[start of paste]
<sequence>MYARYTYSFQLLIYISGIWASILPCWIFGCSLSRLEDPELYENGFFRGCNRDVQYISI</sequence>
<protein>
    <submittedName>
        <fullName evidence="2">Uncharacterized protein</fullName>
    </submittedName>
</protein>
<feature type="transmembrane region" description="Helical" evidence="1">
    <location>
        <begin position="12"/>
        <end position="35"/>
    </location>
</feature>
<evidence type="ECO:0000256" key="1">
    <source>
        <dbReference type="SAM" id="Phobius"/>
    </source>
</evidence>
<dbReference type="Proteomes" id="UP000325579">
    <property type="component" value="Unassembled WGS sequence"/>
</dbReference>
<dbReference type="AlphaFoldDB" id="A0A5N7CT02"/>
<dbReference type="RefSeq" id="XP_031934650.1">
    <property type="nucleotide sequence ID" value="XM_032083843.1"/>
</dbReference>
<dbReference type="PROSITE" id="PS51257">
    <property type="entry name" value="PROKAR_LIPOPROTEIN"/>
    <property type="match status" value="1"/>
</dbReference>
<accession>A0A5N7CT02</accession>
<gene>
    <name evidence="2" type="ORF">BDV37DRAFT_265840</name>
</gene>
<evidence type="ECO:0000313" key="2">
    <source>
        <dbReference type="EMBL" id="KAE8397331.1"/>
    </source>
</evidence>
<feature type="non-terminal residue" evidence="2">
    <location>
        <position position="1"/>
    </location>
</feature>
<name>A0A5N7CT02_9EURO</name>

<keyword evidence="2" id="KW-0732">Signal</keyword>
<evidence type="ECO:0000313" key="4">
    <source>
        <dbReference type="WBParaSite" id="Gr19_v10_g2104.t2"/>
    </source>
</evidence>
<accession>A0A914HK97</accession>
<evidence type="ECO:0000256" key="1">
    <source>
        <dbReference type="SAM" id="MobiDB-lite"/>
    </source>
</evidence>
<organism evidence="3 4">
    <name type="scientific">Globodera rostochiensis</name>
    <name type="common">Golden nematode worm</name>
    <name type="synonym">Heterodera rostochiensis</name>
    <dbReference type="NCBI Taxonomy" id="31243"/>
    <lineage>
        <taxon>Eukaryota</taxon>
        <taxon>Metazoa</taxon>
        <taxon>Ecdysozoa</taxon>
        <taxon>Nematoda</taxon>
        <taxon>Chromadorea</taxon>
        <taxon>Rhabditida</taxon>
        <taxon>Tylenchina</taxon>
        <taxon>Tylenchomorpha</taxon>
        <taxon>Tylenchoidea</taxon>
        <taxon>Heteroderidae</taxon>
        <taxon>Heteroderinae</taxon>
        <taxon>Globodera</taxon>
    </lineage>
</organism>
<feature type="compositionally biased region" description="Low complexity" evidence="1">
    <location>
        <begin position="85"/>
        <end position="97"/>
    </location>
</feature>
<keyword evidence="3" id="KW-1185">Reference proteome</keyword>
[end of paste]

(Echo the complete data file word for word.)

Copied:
<sequence>MYARYTYSFQLLIYISGIWASILPCWIFGCSLSRLEDPELYENGFFRGCNRDVQYISI</sequence>
<protein>
    <submittedName>
        <fullName evidence="2">Uncharacterized protein</fullName>
    </submittedName>
</protein>
<feature type="transmembrane region" description="Helical" evidence="1">
    <location>
        <begin position="12"/>
        <end position="35"/>
    </location>
</feature>
<evidence type="ECO:0000256" key="1">
    <source>
        <dbReference type="SAM" id="Phobius"/>
    </source>
</evidence>
<dbReference type="Proteomes" id="UP000325579">
    <property type="component" value="Unassembled WGS sequence"/>
</dbReference>
<dbReference type="AlphaFoldDB" id="A0A5N7CT02"/>
<dbReference type="RefSeq" id="XP_031934650.1">
    <property type="nucleotide sequence ID" value="XM_032083843.1"/>
</dbReference>
<dbReference type="PROSITE" id="PS51257">
    <property type="entry name" value="PROKAR_LIPOPROTEIN"/>
    <property type="match status" value="1"/>
</dbReference>
<accession>A0A5N7CT02</accession>
<gene>
    <name evidence="2" type="ORF">BDV37DRAFT_265840</name>
</gene>
<evidence type="ECO:0000313" key="2">
    <source>
        <dbReference type="EMBL" id="KAE8397331.1"/>
    </source>
</evidence>
<feature type="non-terminal residue" evidence="2">
    <location>
        <position position="1"/>
    </location>
</feature>
<name>A0A5N7CT02_9EURO</name>

<keyword evidence="2" id="KW-0732">Signal</keyword>
<evidence type="ECO:0000313" key="4">
    <source>
        <dbReference type="WBParaSite" id="Gr19_v10_g2104.t2"/>
    </source>
</evidence>
<accession>A0A914HK97</accession>
<evidence type="ECO:0000256" key="1">
    <source>
        <dbReference type="SAM" id="MobiDB-lite"/>
    </source>
</evidence>
<organism evidence="3 4">
    <name type="scientific">Globodera rostochiensis</name>
    <name type="common">Golden nematode worm</name>
    <name type="synonym">Heterodera rostochiensis</name>
    <dbReference type="NCBI Taxonomy" id="31243"/>
    <lineage>
        <taxon>Eukaryota</taxon>
        <taxon>Metazoa</taxon>
        <taxon>Ecdysozoa</taxon>
        <taxon>Nematoda</taxon>
        <taxon>Chromadorea</taxon>
        <taxon>Rhabditida</taxon>
        <taxon>Tylenchina</taxon>
        <taxon>Tylenchomorpha</taxon>
        <taxon>Tylenchoidea</taxon>
        <taxon>Heteroderidae</taxon>
        <taxon>Heteroderinae</taxon>
        <taxon>Globodera</taxon>
    </lineage>
</organism>
<feature type="compositionally biased region" description="Low complexity" evidence="1">
    <location>
        <begin position="85"/>
        <end position="97"/>
    </location>
</feature>
<keyword evidence="3" id="KW-1185">Reference proteome</keyword>